At the Jacmel airport, we were met by Ami and Dave- two of the full time missionaires taht work there at the Calvary Chapel Haiti Innitative.  Dave is the Innitative Coordinator, aka Boss Guy and Ami is the administrative assistant/team hostess/catch all.  Ami is very outgoing and cheerful- you can feel God's love flowing through her.   They drove us to the team house in the offical Haiti transport system- truck beds!  Once at the house, we were introduced to the staff of the house, the cook, the laundry attendant, the ministry leaders and translators.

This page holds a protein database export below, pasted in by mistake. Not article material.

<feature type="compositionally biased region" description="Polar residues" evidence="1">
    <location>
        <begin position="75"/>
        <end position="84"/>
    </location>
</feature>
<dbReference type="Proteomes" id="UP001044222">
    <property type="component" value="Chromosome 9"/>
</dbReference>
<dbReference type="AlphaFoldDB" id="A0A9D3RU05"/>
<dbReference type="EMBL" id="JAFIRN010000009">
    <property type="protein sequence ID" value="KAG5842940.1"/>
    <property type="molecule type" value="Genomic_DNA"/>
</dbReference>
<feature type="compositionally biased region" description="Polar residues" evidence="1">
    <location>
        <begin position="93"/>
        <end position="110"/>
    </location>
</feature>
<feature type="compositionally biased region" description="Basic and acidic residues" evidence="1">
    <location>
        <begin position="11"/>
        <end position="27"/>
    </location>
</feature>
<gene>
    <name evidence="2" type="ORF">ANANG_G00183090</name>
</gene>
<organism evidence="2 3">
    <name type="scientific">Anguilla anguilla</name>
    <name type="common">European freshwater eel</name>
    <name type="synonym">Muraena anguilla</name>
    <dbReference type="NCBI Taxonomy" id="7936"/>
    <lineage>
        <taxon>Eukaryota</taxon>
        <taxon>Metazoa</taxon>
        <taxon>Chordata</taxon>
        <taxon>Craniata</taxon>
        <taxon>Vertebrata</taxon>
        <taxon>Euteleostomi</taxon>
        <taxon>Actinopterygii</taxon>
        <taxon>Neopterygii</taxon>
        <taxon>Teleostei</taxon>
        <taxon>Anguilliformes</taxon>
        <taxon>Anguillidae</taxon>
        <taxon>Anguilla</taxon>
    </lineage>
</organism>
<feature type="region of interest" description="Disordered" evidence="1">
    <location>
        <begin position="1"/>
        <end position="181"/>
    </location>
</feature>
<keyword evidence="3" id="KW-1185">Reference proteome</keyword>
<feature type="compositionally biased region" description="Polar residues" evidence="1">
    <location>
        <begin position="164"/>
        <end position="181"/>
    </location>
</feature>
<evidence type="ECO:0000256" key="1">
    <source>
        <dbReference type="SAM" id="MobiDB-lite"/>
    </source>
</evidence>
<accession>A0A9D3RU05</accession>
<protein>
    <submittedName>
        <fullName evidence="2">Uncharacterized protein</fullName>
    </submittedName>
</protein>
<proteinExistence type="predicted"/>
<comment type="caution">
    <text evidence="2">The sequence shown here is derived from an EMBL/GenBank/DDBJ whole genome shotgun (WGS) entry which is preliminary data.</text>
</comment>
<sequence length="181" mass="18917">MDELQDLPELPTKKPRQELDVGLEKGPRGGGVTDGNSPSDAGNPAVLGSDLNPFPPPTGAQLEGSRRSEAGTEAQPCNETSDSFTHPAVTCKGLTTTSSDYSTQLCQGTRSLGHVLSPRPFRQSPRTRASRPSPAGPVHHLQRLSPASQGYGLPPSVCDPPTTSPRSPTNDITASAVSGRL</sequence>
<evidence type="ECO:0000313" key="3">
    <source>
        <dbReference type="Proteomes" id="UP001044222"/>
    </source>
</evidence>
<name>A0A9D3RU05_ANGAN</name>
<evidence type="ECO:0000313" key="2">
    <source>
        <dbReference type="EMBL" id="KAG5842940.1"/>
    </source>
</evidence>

After a quick orientation of the house rules, a quick q and a session soon developed.  They had questions of the team and we had questions for them.  This all helped us to understand what and how Calvary Chapel is trying to serve the Haitians.  Lunch consisted of hot dogs, buns and picklis- a hot and spicy haitian coleslaw that has cabbage, carrots onions, habanero pepers and few tomatoes.  Just after lunch as we were getting ready to take a tour of the CCHI property (workshops, tents, property, etc), our baggage arrived.  It had to come by truck as there was no space on the our charter nor could the weight be accounted for.  Once that was settled, we went out for our tour.  In our tour, we went to the project site where the benches, the trusses and wood working is done.  Huge tents that were donated from the Hurricane Katrina site are now being used in Haiti to hold services, conferences and meetings.